My first thought after watching Silver Linings Playbook was, “Well, here’s another example of the annual Weinstein marketing juggernaut.” Another movie that doesn’t seem to warrant all the Oscar buzz it’s generating. It’s entertaining, but it sometimes feels like a made-for-television movie (not to knock a good TV movie) or a multi-episode arc on a sitcom. It introduces too many narrative strands and doesn’t tackle any of them deeply enough. Ashley and I both agreed that we were underwhelmed, and then we proceeded to talk about the movie for a solid thirty minutes. So maybe it has more going on than we initially thought? Or maybe we spent that time talking about how it could have been better.
One strand that the movie introduces but then doesn’t resolve satisfactorily is Pat Sr.’s (a surprisingly low-key Robert De Niro) anxiety and obsessive compulsive behavior. Is the fact that the movie doesn’t substantively address his issues a sign of its weakness or the mark of an unconventional film that isn’t afraid to leave things unresolved and messy, as real life tends to be? At the end of the movie, we get a shot of Pat Sr.’s TV remotes out of his usual obsessive formation; does that indicate that all his problematic behaviors are resolved, or just that he’s okay enough, as okay as any of us ever are? Ditto with Ronnie’s strained marriage and the immense pressure he feels. Pat tells him not to throw his marriage away, and that’s enough for Ronnie to work on his marriage? I can’t decide whether the movie’s glancing looks at each of these serious problems is realistically open-ended or superficial.
Either way, Bradley Cooper gives a live-wire performance as Pat, laying bare the character’s volatility and tenuous sense of control. The role capitalizes on the slightly manic edge the actor always has, even when he’s playing a more conventional romantic lead. Cooper is totally convincing when Pat describes how he’d been “white-knuckling it” his whole life, living tightly-coiled, somehow managing his mood swings and anxiety without realizing what exactly he was dealing with.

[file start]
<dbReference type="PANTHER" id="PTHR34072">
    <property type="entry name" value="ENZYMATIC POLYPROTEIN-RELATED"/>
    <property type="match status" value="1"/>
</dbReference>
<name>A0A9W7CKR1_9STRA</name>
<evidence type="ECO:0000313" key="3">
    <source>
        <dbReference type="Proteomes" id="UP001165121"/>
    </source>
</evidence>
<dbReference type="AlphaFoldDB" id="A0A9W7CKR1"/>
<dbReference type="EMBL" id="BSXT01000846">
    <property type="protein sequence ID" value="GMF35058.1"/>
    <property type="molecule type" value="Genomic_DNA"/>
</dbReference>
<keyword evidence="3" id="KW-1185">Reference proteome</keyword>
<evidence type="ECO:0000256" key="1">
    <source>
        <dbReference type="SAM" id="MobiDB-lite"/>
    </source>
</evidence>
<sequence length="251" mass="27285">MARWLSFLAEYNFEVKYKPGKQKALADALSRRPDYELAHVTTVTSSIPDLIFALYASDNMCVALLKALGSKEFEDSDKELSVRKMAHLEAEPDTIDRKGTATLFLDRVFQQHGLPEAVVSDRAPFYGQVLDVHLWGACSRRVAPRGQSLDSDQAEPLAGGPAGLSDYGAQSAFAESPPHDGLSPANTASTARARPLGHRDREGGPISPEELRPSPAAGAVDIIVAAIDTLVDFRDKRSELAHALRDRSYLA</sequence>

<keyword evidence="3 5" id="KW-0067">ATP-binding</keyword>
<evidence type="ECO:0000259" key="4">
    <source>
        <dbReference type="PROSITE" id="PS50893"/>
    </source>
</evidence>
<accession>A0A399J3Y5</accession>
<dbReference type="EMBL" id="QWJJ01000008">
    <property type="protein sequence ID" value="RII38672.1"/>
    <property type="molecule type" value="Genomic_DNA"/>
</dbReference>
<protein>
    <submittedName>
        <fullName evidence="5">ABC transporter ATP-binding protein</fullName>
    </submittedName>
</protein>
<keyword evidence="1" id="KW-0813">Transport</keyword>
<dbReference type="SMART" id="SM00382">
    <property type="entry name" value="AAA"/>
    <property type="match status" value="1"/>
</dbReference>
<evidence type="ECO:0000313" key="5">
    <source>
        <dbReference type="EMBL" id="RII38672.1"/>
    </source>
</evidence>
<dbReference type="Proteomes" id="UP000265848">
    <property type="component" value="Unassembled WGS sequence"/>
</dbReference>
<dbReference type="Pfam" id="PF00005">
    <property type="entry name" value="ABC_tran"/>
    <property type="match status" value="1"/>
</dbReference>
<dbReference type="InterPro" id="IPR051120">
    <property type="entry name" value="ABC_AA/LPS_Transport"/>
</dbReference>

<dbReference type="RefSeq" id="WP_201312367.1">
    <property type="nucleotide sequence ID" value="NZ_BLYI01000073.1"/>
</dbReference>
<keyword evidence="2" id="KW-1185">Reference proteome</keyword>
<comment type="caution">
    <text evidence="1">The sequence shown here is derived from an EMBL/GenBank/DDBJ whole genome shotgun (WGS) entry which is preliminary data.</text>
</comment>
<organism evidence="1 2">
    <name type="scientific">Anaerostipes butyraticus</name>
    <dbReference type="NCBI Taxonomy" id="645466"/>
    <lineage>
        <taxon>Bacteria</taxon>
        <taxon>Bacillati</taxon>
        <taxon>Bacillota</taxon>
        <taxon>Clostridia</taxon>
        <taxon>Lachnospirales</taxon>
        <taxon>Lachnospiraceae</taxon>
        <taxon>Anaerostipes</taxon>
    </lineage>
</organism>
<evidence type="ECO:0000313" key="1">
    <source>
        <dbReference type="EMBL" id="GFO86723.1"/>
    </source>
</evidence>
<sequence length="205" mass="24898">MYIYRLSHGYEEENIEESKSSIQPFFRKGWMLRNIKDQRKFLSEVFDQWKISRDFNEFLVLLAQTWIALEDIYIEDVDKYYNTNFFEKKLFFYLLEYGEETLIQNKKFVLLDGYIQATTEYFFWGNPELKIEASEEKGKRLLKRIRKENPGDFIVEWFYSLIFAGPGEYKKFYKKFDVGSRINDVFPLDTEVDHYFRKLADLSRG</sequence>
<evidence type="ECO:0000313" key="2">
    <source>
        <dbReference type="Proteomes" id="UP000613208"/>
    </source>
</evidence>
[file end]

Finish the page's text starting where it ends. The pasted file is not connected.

I was less impressed with Jennifer Lawrence. I haven’t seen Winter’s Bone, so maybe it’s not fair for me to say that she hasn’t ever impressed me all that much. She was flat in X-Men: First Class; in The Hunger Games, she didn’t fully communicate Katniss’ conflicting impulses of self-preservation, anger, and loyalty. I think she does her best with what she’s given here, but I couldn’t shake the feeling that Tiffany is another iteration of the “interesting because she’s screwed up” female character that Hollywood seems to find so fascinating.
I loved seeing veteran Hindi film actor Anupam Kher as Pat’s therapist, Dr. Patel. He’s acted in so many Hindi films, not to mention crossovers like Bend It Like Beckham and Bride and Prejudice, that it’s harder to think of movies that he hasn’t been in rather than ones he has been in. He always brings a certain grounded authenticity to his roles, and in this film he’s matter-of-factly supportive and even bracing when necessary.
I don’t know how well the movie’s football and dance competition strands lined up together at the end. It feels forced, and I didn’t buy that all those people who didn’t visit Pat in the mental institution once in eight months would attend the dance competition. Seriously, even Dash Mihok, apparently the only cop in town, shows up for this thing? It all makes for an enjoyable payoff, but it also seems too sentimental for the other messier, more realistic choices in the film. In keeping with the movie’s rougher edges, Pat and Tiffany remain hilariously amateurish in their dancing, and I appreciated that. They may not be experts like their inspirations, Gene Kelly and Donald O’Connor, but they do capture some of that duo’s joyous spirit.